Rubies are one variety of the mineral corundum. Sapphires are another. Rubies vary in colour from pinks, purplish reds to blood red. Colour is the biggest factor in valuing rubies – the more red the better. Deep red ‘pigeon blood’ is the most expensive and the rarest.

Most of the famous rubies below are cabochons, literally meaning ‘head’ from the Middle French word caboche. This is where a gemstone is unfaceted. Instead, the gem is shaped and polished, usually flat on one side, an oval on the other. They can come in heart, pear, round, marquise and triangular cabochons. Oval cabochon cuts often implemented for stones featuring asterisms. These are star pointed reflections within the stone, caused by very thin inclusions of rutile fibres reflecting light. These reflections move across the stone as its rotated.  They are also never transparent.

De Long Star Ruby

Image Credit: The Jewellery Box

The DeLong Star Ruby

Found in Burma in the 1930s. A gorgeous deep purplish red, it weighs 100 carats. Sold by Martin Ehrmann to Edith Haggin DeLong for $21,400. She donated it to the American Museum of Natural History in 1937. Jack Roland Murphy and two others stole it in 1964. Other gems stolen in the heist turned up in a bus depot locker in 1965, but the DeLong ruby was still missing. Through third parties, a negotiation spanned months. Eventually, John D. MacArthur, a wealthy Florida businessman paid its $25,000 ransom. Finally, it was then recovered at a phone booth near Palm Beach, Florida.

Midnight Star Ruby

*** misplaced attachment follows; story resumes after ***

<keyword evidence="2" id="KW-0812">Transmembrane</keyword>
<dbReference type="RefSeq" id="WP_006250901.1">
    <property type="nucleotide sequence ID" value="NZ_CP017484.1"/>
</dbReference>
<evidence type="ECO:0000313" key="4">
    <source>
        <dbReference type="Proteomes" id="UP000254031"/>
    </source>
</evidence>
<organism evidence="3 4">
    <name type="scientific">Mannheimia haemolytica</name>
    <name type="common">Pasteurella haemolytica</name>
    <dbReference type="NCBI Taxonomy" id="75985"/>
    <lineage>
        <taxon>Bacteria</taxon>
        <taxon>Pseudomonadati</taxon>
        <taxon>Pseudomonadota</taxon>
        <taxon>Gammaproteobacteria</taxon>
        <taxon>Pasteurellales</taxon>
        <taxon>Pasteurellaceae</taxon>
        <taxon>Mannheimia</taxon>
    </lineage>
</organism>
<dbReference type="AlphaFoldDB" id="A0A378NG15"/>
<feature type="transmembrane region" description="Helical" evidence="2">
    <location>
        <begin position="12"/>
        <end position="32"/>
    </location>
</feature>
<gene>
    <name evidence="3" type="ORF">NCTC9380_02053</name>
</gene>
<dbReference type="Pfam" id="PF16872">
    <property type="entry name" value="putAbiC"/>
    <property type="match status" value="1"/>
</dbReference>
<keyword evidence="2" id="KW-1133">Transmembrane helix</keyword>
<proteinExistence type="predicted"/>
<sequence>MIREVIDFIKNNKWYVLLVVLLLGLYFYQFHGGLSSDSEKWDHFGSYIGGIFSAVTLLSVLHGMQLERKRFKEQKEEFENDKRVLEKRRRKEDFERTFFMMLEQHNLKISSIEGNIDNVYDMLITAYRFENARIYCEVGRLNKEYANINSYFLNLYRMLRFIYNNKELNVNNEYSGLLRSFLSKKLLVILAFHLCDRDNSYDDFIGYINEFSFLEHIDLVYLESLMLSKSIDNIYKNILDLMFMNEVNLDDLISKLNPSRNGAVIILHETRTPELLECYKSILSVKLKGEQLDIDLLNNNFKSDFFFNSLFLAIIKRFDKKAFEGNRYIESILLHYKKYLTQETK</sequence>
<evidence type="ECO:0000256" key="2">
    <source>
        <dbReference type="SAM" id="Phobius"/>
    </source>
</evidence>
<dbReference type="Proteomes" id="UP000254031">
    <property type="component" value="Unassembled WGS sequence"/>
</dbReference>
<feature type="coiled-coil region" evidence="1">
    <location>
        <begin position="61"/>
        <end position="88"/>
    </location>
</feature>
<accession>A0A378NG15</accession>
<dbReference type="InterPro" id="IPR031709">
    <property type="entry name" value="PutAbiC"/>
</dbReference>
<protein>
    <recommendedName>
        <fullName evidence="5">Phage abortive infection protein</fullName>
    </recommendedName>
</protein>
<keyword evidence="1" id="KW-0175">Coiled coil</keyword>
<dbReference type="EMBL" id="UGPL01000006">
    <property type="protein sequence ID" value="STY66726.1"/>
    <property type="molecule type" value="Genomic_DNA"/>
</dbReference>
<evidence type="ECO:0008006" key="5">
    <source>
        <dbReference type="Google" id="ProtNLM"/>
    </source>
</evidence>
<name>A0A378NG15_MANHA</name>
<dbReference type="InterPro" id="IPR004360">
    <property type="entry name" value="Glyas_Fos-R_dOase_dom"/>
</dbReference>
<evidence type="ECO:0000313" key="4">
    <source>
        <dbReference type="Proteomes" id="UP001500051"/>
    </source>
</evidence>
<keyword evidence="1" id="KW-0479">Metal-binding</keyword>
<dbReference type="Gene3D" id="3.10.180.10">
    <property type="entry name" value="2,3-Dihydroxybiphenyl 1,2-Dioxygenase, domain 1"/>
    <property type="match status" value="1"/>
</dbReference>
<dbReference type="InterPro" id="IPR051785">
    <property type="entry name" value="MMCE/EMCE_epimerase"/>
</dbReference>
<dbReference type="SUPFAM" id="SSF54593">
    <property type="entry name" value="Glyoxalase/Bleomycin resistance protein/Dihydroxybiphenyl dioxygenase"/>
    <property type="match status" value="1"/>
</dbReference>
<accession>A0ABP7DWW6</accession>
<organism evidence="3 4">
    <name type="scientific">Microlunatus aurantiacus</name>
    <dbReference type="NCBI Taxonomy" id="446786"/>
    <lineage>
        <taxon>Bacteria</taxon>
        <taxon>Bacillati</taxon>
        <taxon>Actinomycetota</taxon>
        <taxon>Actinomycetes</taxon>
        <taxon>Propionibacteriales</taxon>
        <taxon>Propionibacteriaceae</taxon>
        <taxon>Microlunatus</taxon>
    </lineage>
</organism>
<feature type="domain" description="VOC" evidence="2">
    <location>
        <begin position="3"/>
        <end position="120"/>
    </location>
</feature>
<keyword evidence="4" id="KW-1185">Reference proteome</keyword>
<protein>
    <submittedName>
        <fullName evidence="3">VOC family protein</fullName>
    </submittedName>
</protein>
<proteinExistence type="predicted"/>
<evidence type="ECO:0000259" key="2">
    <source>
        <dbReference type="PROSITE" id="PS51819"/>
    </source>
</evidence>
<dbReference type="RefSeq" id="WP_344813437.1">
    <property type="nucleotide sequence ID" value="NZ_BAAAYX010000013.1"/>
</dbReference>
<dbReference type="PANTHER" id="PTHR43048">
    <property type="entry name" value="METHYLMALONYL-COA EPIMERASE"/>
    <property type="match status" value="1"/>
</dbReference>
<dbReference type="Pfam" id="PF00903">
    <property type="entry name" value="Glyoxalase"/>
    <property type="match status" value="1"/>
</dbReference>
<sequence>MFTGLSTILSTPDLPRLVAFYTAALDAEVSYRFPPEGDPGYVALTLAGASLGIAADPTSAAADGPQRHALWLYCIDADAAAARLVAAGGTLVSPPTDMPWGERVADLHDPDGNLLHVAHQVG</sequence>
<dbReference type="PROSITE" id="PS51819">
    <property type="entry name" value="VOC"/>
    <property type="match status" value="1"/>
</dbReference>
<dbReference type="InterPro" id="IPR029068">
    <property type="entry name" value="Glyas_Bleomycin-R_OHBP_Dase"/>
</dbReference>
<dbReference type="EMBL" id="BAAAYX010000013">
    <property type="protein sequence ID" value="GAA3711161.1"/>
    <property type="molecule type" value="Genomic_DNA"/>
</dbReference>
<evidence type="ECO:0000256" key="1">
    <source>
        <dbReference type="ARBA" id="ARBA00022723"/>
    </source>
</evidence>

The Midnight Star ruby weighs 116 carats. It forms part of the New York Museum of National History’s collection. Recovered as part of Murphy’s stolen goods before the negotiation, found in a bus depot. 

Hixon Ruby Crystal

Frederick C. Hixon donated this uncut 196 carat ruby to the National History Museum in Los Angeles in 1978.

Image Credit: Smithsonian

Carmen Lúcia Ruby

Set in a platinum ring with diamonds and faceted at 23 carats. The Carmen Lúcia ruby is in the Smithsonian National Museum of Natural History. Philanthropist and businessman Peter Buck donated it in the memory of his wife, Carmen Lúcia. The stone originates from Burma (Myanmar), mined from the Mogok region in the 1930s, known for its rare, exceptional rubies.

Liberty Bell Ruby

Found in east Africa in the 1950s, sculpted into a miniature liberty bell based off the real bell of the same name. A symbol of American independence. Encrusted with fifty diamonds, Alfonso de Vivanco sculpted the bell in 1976, for Kazanjian Brothers jewellery company. In November 2011, thieves stole it from a jewellery shop in Delaware. In February three years later, police arrested four men. The liberty bell ruby remains missing.

Sunrise Ruby

Cut at 25 carats, the Sunrise ruby sold for a record $30 million at Sotheby’s in 2015 (approx £23.7 million). The world’s most expensive ruby, it’s also the most expensive gemstone which isn’t a diamond.

Sunrise Ruby

Image Credit: Wikipedia

It features the ‘pigeon’s blood’ hue, set between two diamonds weighing 2 carats each, mounted by Cartier. The name originates from a poem by Rumi, the 13th century poet.



Neelanjali & Rajarathna Rubies

The Neelanjali ruby is the world’s largest double-star ruby at 1,370 carats cut and polished, with an unusual twelve-point asterism. Both rubies were used as Shiva lingams – a representation of Shiva used for worship. The ruby belongs to G. Vidyaraj, descendant of the Aravidu dynasty, last of the four imperial lineages to rule the Vijayanagara empire in India. Originally, they were placed in the temples of the royal household.

The Rajaratna ruby, another that features an asterism, belongs to the same family. The word Rajarathna reportedly translates as ‘King of Rubies’. It was also cut into a cabochon, losing 330 carats of a total 2805 carats.

Image Credit: Flickr

Rosser Reeves Ruby

The Rosser Reeves ruby weighs 138 carats, originally from Sri Lanka. Rosser Reeves was an advertising mogul, who carried the ruby around as a lucky stone. Donated to Smithsonian in 1965, Rosser claimed he had bought the stone at auction in Istanbul in 1950s. In fact, he had bought it at an auction in London in 1953. He had it recut to centre the stone’s star and remove the heavy scratches.

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